Scanned image of the page. Keyboard directions: use + to zoom in, - to zoom out, arrow keys to pan inside the viewer.

Page Options

Download this Issue


Something wrong?

Something wrong with this page? Report problem.

Rights / Permissions

This collection, digitized in collaboration with the Michigan Daily and the Board for Student Publications, contains materials that are protected by copyright law. Access to these materials is provided for non-profit educational and research purposes. If you use an item from this collection, it is your responsibility to consider the work's copyright status and obtain any required permission.

December 05, 1939 - Image 1

Resource type:
The Michigan Daily, 1939-12-05

Disclaimer: Computer generated plain text may have errors. Read more about this.

Partly cloudy with rising
temperature today.


of 4* Ar
Aftofit t an


Psychology Of War,
A Pseudo-Science .



Campus Leaders
Endorse Monday's
Goodfellow Drive


Honor Societies, Campus
Groups Will Cooperate
To HelpLocal Needy
Special Daily Sales
Will Provide Funds
The fifth annual Goodfellow drive
for the benefit of needy students and
underprivileged families of Ann Arbor
made an auspicious start last night
when an executive committee of 25
campus leaders was named to endorse
and support the campaign.
The Goodfellow drive, the only an-
nual all-campus organized and spon-
sored charity drive, is administered
solely by students. This year's con-
certed campaign will culminate in
Monday's sale of a special edition of
The Daily.
150 Workers In 1938
The drive, which last year raised
more than $,100 and ha inathe past
raised as much as $1,675 in a single
day's campaign, elisted in 1938 more
than 150 Goodfellow volunteers who
for 10 hours canvassed downtown
Ann Arbor and the University cam-
pus in an intensified effort to raise
funds for local charities.
Serving on the executive committee
this year are Dennis Flanagan, '40,
editor of the Goodfellow edition; Dor-
othy Shipman, '40, president of the
League; Donald Treadwell, '40, presi-
dent .of the Union; Barbara Bassett,
'40, president of Panhellenic Associa-
tion; Mary Frances Reek, '40, presi-
dent of Assembly; Tom Adams, '40,
president of Interfraternity Council
and Wilbur Davidson, '40, secretary
of Interfraternity Council and Philip
Westbrook, '40, president of Congress.
Cooperating In Drive
Also cooperating in the campaign
are Carl Petersen, '40, managing edi-
tor of The Daily; Paul Park, '40,
business manager of The Daily: Ze-
novia Skoratko, '40, women's busi-
ness manager of The Daily; Donald
Richey, '41, acconts manager of The
Daily; Betty Slee, '40, chairman of
Women's Judiciary Council; Carl
Wheeler, '40E, chairman of Men's Ju-
diciary Council; Robert Rosa, Grad.,
president of the American Student
Union and Daniel Suits, '40, chair-
man of the Student Religious Associa-
The Goodfellow drive will also be
aided b Harriet Sharkey, '40, chair-
man of the Women's Athletic Associa-
tion; Anne Hawley, '40, president of
Scroll; Maxine Baribeau, '40, presi-
dent of Senior Society; Patty Haislip,
'40, president of Mortar Board; Jane
Grove, '41, president of Wyvern; Tom
Harmon, 41, president of Sphinx; Ed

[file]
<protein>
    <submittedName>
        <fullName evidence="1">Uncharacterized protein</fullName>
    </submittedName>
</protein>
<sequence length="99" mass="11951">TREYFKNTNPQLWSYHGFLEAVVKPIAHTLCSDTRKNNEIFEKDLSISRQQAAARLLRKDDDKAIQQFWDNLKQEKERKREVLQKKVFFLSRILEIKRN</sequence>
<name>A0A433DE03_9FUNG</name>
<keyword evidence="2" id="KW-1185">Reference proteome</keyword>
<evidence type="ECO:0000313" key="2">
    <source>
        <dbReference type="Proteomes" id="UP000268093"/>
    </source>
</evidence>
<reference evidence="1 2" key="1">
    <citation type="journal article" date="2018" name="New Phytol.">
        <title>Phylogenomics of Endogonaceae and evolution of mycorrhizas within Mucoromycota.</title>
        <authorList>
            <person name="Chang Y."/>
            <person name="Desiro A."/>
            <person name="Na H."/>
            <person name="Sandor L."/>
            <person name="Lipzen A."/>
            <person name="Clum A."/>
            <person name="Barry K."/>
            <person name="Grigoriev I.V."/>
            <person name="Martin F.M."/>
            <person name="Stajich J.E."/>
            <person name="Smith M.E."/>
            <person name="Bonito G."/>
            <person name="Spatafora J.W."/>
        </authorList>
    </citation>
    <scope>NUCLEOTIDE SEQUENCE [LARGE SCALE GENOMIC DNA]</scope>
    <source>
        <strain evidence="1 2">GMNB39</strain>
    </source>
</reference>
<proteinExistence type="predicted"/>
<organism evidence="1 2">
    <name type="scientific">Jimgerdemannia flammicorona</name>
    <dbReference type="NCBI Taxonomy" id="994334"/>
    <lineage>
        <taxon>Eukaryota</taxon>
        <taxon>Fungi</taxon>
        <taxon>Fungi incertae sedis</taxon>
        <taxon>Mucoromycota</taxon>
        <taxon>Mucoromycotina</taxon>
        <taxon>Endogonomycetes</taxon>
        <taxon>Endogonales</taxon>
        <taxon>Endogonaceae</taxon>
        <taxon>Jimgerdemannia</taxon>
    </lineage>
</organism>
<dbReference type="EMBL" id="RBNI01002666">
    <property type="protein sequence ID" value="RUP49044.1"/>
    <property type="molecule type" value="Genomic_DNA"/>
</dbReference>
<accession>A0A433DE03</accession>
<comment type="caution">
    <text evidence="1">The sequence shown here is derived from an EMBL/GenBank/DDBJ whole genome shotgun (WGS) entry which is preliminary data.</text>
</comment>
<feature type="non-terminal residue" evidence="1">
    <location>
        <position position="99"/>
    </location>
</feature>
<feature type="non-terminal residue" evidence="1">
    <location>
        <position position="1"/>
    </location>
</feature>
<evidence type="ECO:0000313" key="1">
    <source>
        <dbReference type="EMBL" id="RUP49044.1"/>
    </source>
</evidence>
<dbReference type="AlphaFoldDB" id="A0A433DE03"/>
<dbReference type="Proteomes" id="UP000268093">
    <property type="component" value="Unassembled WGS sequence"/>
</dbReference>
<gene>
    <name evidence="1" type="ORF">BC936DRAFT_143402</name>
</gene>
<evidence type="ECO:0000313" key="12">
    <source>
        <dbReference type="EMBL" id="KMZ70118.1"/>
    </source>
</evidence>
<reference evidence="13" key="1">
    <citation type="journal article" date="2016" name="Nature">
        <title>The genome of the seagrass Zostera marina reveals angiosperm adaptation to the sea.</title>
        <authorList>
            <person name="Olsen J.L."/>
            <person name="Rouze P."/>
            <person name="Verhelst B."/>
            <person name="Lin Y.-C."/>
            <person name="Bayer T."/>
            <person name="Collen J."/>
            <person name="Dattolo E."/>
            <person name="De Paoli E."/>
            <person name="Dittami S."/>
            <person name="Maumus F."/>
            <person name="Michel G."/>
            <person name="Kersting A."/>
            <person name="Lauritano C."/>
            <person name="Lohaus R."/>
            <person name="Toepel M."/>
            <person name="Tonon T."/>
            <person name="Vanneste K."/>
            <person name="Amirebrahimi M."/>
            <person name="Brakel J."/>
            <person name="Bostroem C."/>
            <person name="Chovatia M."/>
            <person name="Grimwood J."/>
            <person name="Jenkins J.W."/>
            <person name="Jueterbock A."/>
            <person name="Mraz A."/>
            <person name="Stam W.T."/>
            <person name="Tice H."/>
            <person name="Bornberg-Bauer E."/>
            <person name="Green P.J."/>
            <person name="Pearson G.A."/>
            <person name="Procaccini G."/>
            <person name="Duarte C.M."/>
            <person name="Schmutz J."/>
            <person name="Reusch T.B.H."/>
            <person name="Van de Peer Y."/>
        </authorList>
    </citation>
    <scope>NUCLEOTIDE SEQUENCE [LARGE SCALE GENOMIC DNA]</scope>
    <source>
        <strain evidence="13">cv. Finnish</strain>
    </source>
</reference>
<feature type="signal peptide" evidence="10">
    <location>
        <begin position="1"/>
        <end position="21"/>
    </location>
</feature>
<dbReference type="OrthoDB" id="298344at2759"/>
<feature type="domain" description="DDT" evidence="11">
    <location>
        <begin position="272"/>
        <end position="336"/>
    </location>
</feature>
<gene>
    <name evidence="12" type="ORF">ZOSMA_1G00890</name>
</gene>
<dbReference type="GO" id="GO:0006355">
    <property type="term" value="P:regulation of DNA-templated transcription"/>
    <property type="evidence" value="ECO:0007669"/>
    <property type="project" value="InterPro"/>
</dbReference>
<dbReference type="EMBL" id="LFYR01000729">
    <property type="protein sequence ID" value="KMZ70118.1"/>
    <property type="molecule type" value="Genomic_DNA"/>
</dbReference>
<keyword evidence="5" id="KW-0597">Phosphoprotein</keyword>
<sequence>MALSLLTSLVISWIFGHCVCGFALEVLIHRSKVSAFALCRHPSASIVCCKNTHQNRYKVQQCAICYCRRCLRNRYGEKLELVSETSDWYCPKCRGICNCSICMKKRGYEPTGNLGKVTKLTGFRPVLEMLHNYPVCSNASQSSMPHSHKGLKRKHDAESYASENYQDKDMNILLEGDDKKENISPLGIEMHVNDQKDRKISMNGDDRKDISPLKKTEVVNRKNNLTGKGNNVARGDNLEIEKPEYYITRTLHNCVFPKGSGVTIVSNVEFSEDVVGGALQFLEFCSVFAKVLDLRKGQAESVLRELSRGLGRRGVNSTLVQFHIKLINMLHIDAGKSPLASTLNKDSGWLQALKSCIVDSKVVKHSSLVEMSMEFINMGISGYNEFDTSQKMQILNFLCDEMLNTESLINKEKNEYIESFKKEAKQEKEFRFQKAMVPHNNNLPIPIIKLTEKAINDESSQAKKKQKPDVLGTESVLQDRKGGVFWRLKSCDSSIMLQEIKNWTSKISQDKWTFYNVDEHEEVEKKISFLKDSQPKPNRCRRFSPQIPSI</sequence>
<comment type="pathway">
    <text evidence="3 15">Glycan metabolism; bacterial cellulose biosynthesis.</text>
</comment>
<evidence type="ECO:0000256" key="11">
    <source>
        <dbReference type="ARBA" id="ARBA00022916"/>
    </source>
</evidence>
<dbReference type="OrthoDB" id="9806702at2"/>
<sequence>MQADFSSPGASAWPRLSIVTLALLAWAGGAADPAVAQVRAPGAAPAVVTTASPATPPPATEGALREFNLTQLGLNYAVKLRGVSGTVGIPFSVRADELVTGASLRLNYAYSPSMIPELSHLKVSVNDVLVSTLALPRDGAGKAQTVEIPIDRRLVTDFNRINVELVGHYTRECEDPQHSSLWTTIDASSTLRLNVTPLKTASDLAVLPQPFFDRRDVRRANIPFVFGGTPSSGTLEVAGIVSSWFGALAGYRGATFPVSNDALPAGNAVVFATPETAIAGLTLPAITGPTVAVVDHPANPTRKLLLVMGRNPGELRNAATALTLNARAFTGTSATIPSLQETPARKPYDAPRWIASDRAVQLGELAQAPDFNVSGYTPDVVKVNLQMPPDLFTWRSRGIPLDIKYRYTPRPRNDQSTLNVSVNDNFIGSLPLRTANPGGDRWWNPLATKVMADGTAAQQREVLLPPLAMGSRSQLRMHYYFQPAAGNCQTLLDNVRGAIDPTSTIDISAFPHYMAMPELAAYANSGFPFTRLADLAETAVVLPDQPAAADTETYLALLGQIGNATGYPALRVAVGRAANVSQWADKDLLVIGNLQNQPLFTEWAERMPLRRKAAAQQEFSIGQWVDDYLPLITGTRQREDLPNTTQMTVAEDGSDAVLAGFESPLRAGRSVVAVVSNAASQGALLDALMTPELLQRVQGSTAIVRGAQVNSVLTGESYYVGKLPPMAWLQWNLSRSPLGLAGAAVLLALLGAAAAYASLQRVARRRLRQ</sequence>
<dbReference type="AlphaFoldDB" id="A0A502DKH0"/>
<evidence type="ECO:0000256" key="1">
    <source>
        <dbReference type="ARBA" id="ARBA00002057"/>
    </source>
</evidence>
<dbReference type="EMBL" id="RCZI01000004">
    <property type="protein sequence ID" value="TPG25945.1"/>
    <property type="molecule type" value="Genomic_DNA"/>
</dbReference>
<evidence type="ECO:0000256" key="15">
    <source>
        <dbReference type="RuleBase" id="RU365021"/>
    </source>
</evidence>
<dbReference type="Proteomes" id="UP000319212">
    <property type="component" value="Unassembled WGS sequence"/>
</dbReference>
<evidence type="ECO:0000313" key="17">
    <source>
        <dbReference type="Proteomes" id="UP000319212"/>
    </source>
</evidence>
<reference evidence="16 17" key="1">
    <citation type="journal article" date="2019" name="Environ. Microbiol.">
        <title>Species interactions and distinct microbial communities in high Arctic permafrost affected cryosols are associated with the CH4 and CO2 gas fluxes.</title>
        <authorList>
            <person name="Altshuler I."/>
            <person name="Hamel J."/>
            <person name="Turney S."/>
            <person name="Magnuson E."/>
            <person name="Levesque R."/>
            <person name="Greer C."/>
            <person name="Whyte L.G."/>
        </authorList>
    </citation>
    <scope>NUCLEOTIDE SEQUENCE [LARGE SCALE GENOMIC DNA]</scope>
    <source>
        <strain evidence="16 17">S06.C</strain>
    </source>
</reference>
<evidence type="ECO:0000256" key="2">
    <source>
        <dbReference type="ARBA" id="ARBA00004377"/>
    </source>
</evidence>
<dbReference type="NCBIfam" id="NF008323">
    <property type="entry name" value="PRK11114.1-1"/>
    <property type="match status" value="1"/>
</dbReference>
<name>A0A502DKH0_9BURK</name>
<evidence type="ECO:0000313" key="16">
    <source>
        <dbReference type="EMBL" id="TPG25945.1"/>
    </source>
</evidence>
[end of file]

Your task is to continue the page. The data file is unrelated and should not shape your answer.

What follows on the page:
Htchens, '40, president of Druids;
Dye Hogan, '40, president of the "M"
club; and John Harwood, '41E, presi-
dent of Triangles.
Sociology Aid
Dies Yesterday
Mrs. Mary H. Loree, 36,
Succumbs After Illness
Mrs. Mary Hendrickson Loree,
secretary in the University's sociol-
ogy department and prominent Ann
Arbor resident, died yesterday in St.
Joseph's Mercy Hospital after a brief
Mrs. Loree was a graduate of the
University and was born in Chicago.
She was 36 years old.
She is survived by her son, Dean
H. Loree; her mother, Mrs. Forman
Hendrickson of San Diego, Calif.;
and two sisters, Mrs. Charles Irvin
of Ann Arbor and Mrs. Grace Hen-
drickson Ayres of San Diego.
Funeral services will be held at
2 p.m. tomorrow at the Muehlig
chapel, Rev. Henry Lewis officiating.
Pall bearers will include E. J. Hunt-
ington, Dr. Herbert G. Watkins,
assistant secretary of the University,

and Prof. Edgar A. Kahn of the
medical school.
International Club
Will Meet Today
Another round-table on the ori-
gins of the Second World War will
be the feature of an International
Relations Club meeting at 7:30 p.m.
today in Room 304 of the Union.

Garg To Print
Harmon Story
In Next Issue
"All American Griefs," an article
by Tom Harmon, Michigan grid
sparkplug, concerning the trials and
tribulations of top-notch football,
features the December issue of the
Gargoyle, to be out on campus
Thursday, according to Ellis Wunsch,
'40, editor of the magazine.
In addition to the Harmon opus,
the Garg will play (with fortitude if
not trepidation) an expose of the
SNYDDLICK, an investigation which
will follow the magniloquent crea-
ture from the time of its birth from
the egg until its latest hangover. The
SNYDDLICK's revelation, Wunsch
mentioned, is thoroughly illustrated,
a point, which should prove inter-
esting. The December issue of the
Garg will be sold to no one under
the age of 14, he added.
The day's doldrums will at last be
recorded in a brililant investigation,
(with photographs), of campus ac-
tivities around the hour of three in
the afternoon. The roving camera
herein covers many angles, including
such items as campus beauty parlors
and The Daily women's desk.
Letter To Ask
Aid In Crippled
Children Drive
Committee Wants Support
For Petition For Special
Session OfLegislature
In a letter to be published by the
Statewide Committee To Aid Crippled
Children, more than 1,000 fraternal,
social and civic groups throughout
the state will be asked to support the
petition drive to secure a special ses-
sion of the legislature to provide ade-
quate funds for the care of the
crippled andoafflictedrchildren,